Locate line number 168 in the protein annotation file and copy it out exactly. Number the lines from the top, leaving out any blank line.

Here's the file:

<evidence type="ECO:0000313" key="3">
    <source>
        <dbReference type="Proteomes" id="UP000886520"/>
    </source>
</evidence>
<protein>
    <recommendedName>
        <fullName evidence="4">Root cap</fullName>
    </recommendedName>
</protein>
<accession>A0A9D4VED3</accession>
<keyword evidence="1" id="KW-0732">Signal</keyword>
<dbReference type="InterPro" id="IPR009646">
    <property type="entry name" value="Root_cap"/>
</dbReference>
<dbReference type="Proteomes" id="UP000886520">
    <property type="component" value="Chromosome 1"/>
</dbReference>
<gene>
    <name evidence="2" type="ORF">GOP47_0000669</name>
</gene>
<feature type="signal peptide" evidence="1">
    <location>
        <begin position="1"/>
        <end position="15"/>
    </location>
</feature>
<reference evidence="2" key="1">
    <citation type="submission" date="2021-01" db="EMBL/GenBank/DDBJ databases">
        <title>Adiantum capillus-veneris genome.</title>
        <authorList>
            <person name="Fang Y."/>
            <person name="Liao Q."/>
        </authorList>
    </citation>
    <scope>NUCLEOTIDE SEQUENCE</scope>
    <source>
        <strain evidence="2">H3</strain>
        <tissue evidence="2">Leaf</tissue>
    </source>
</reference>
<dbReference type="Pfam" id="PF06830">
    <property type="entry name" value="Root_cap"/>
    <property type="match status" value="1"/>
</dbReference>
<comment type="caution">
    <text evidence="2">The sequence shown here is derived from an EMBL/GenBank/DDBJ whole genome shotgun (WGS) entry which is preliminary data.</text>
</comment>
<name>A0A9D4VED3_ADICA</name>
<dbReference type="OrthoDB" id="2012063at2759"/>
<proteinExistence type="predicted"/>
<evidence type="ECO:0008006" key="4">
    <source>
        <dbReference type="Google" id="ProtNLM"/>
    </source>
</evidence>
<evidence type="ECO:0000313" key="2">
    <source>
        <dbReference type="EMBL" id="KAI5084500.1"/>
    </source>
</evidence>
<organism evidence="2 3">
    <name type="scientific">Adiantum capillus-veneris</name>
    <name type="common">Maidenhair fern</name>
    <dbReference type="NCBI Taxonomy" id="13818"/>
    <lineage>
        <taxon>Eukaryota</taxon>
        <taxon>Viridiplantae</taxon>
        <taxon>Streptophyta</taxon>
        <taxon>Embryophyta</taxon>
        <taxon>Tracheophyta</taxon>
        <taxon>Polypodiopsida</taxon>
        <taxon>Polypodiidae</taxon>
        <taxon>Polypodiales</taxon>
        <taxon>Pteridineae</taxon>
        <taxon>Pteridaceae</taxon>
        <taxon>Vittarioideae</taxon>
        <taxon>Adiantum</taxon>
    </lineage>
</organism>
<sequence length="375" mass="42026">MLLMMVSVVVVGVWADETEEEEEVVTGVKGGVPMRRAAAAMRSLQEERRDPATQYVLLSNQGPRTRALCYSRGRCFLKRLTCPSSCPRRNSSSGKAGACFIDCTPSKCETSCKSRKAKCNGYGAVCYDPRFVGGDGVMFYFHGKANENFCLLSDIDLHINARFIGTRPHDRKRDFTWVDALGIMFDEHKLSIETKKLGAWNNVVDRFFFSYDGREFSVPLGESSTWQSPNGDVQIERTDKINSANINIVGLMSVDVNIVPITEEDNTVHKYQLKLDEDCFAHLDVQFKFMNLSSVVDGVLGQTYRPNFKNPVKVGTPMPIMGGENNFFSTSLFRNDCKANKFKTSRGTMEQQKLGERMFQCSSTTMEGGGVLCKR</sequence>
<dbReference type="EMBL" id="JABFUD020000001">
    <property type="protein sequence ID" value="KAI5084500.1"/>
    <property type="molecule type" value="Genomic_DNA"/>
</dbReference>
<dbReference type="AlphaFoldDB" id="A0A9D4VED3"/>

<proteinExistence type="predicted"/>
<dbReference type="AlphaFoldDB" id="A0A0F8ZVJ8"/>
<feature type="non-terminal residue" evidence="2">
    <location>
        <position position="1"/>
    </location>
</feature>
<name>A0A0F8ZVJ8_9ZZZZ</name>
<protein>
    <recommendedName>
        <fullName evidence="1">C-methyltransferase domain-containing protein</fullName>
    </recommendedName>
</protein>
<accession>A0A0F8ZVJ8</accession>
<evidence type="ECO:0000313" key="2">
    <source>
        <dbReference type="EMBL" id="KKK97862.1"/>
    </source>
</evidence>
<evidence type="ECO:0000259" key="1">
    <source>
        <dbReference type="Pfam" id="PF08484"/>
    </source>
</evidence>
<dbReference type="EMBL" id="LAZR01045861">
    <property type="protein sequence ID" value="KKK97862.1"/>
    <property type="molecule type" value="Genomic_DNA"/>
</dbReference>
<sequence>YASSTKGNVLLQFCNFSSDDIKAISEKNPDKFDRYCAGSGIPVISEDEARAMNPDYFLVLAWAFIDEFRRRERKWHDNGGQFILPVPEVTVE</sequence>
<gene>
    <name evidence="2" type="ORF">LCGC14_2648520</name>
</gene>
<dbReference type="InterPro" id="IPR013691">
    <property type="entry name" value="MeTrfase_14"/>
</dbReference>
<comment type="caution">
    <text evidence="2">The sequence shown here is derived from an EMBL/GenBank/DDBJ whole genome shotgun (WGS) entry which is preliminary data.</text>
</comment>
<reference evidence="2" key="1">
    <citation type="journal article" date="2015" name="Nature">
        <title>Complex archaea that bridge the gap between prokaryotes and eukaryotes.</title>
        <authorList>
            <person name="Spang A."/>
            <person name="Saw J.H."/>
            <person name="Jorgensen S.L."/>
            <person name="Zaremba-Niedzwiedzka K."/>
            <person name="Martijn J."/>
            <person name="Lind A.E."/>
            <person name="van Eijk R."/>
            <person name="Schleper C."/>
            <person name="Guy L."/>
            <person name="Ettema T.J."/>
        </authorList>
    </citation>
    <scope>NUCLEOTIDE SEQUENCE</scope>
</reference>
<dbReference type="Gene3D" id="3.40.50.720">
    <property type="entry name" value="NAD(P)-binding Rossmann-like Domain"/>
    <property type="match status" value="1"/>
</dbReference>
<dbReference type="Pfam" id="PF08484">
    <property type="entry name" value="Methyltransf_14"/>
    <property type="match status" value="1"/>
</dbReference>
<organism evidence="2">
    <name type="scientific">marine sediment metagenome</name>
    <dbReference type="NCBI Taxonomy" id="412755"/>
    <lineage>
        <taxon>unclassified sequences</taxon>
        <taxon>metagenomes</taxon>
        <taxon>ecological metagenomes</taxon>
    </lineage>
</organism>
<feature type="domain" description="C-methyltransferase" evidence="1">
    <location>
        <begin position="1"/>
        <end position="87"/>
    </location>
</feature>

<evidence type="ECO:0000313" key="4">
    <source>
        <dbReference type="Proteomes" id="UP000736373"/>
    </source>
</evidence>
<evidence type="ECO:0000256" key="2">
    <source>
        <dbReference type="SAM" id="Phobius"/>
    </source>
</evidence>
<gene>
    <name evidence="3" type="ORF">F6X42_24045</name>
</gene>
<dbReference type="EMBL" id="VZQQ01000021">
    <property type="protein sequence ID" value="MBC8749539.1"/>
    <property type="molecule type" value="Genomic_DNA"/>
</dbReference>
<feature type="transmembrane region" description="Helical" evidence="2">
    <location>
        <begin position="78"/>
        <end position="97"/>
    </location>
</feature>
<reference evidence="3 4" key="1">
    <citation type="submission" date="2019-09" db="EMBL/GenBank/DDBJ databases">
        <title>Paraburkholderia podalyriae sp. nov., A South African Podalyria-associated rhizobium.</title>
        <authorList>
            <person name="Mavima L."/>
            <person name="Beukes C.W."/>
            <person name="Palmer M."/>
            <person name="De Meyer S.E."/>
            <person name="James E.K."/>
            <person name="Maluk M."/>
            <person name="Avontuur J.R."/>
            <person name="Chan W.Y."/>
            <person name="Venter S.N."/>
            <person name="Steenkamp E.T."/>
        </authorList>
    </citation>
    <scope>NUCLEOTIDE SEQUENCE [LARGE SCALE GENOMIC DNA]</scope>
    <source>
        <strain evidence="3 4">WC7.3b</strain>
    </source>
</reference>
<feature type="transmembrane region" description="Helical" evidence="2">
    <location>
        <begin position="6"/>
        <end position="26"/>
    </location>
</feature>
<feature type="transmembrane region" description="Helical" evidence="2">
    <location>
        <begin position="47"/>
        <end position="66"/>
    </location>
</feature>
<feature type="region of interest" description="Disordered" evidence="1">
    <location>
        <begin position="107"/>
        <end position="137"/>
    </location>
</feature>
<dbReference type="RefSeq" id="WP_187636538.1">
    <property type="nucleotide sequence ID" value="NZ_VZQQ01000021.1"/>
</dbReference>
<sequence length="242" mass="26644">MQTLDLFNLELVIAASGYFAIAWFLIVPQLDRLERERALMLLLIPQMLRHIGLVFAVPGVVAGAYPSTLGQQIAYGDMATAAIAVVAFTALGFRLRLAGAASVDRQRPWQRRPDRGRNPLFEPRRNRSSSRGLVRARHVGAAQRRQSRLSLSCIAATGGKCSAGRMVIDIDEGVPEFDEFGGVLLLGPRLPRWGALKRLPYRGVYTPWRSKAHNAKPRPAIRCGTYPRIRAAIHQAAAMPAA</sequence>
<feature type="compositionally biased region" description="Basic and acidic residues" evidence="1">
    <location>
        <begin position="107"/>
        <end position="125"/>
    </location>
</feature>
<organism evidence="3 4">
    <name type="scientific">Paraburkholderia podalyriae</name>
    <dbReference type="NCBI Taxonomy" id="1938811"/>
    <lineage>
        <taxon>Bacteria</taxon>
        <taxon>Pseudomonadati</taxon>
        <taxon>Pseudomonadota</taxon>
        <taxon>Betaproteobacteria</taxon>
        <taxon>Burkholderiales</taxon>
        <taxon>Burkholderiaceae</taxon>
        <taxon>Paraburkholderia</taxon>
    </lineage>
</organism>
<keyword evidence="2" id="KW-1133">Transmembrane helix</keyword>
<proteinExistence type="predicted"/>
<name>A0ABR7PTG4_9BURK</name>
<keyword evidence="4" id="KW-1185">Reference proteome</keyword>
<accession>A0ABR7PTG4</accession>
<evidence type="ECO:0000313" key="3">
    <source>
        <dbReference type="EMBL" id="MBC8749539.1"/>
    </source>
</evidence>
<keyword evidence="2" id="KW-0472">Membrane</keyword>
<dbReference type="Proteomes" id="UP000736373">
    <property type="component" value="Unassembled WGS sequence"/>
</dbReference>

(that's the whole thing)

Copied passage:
        <dbReference type="Proteomes" id="UP000736373"/>